One of the few shows I have enjoyed watching over the past few years has been Black-ish. The show hinges around how ad executive Dre Johnson, who is played by Anthony Anderson, attempts to maintain his cultural identity while living in an affluent neighborhood. In many ways, Dre represented the successful American who struggled to maintain a sense of identity (and, for that matter, dignity) in an world that, notwithstanding the increasing identity politics, discourages people from attaching themselves to a broader culture. While the show has touched on several sensitive issues, particularly race, it had done so in a good-naturedly way that treated its diverse audience with respect.
The premiere episode of this season, “Juneteenth”, was a thirty minute scold-fest. The show usually takes advantage of Dre’s inclination to take a superficial matter as an indication of a larger injustice. However, in this episode, his indignation never lets up and hangs over it throughout.
It began with the Johnson family watching a school Columbus Day pageant in which Dre’s elementary school-aged children, Jack and (previously pathological) Diane, are participating. Dre imagines a rap his children would perform if the play was performed according to the truth:
Everything you know about Columbus is a joke
He didn’t discover America prepare to get woke
I’m Christopher Columbus, and I’m pretty much evil
On Hispaniola, my men killed the indigenous people
You’re so brave, Columbus more than words can convey
And it’s cool how your men killed 3,000 people in one day
So let’s make one thing perfectly clear
Celebrating Columbus is celebrating a slavery pioneer
But at least you can get a great deal on a mattress
Dre then uses the “fake history” (gee, I wonder if this is meant to sound like “fake news”? Bueller? Bueller?) of the play as the pretense to ask (once again, indignantly) if black people have to celebrate white holidays, why can’t white people celebrate Juneteenth, a “black holiday”?
The rest of the episode – otherwise known as the longest twenty five minutes of my life – is then dedicated to “educating” the audience on what Juneteenth is. (Spoiler alert: it’s the day that celebrates the abolition of slavery in Texas, which occurred on June 19, 1865.)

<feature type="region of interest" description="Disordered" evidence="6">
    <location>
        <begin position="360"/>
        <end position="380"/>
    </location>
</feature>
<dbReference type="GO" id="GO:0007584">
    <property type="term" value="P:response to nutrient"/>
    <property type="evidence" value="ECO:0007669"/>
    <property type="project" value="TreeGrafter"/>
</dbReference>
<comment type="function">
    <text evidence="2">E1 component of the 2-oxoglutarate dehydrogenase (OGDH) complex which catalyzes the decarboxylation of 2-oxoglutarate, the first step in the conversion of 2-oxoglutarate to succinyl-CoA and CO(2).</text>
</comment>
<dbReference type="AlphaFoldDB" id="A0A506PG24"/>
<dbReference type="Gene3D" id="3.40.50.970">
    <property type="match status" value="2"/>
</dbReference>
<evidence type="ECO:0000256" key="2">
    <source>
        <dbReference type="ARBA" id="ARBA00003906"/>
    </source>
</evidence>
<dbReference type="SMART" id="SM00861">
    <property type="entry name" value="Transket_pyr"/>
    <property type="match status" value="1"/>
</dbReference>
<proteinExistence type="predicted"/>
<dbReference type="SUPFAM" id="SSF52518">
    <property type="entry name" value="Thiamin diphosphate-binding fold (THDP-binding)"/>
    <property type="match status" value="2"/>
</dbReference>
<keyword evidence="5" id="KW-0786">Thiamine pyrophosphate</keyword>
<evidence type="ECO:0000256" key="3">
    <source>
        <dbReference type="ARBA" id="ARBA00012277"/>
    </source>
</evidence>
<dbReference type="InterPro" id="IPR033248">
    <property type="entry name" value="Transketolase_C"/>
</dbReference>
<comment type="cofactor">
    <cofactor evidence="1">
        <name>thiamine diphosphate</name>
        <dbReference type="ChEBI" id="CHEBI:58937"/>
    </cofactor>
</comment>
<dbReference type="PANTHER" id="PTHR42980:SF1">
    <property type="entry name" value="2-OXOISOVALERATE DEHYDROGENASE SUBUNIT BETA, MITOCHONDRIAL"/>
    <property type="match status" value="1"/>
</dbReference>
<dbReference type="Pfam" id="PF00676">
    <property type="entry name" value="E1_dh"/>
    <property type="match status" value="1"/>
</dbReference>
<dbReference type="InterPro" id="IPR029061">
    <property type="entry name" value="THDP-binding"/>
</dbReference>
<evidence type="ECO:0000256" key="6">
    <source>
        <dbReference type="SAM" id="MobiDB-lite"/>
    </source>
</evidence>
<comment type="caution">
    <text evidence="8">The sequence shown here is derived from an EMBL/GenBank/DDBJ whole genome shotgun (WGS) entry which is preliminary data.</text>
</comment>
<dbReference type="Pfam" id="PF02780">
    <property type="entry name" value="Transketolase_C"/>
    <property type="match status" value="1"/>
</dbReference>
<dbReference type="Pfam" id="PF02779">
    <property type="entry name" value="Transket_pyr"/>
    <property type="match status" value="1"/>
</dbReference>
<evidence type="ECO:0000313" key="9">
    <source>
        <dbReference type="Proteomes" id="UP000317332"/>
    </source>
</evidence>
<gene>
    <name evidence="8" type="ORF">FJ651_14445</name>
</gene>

The dialogues were horrible. Dre and Bow (and Daphne Lido, who works in the same ad agency as Dre) were woke, indignant, and condescending to every white person to whom they spoke. The white people were subservient, inarticulate, and stupid.
Meanwhile, the middle of the episode included musical numbers about how black people used to be slaves in America, how slavery is bad, and how slaves became really happy when they were emancipated. Yes, there was the mildly amusing ditty that played tribute to Schoolhouse Rock’s “I Am a Bill” (can you guess which word they replaced with bill?), but that did very little to compensate for the fact that someone thought it was a good idea for Black-ish to teach lessons that 99.867936% of Americans learned when they were five.
I don’t know how the rest of Black-ish‘s season is going to play out, and I don’t care. It has joined the NFL, ESPN, and awards shows as those entities that have succumbed to the social justice virus. Given that they have taken severe ratings and popularity hits, it doesn’t take a genius to figure out what will happen to Black-ish if they continue this course.
In fact, signs of the show’s deteriorating popularity can already be observed. According to tvbythenumbers.com, ABC had only 4.61 million viewers of Tuesday night primetime shows, behind CBS (11.03 million) and NBC (8.73 million). At the 9pm slot, 4.69 million watched Black-ish, well behind behind Bull (10.72 million) and This is Us (10.92 million). While Black-ish had a relatively similar portion of the 18-49 year-old audience as Bull, the youth have also been watching less traditional TV over time.
However, that will not stop the social justice virus from clinging to whatever host that will accept it. Unfortunately for TV audiences who merely look to be entertained, a previously successful sitcom is the latest victim.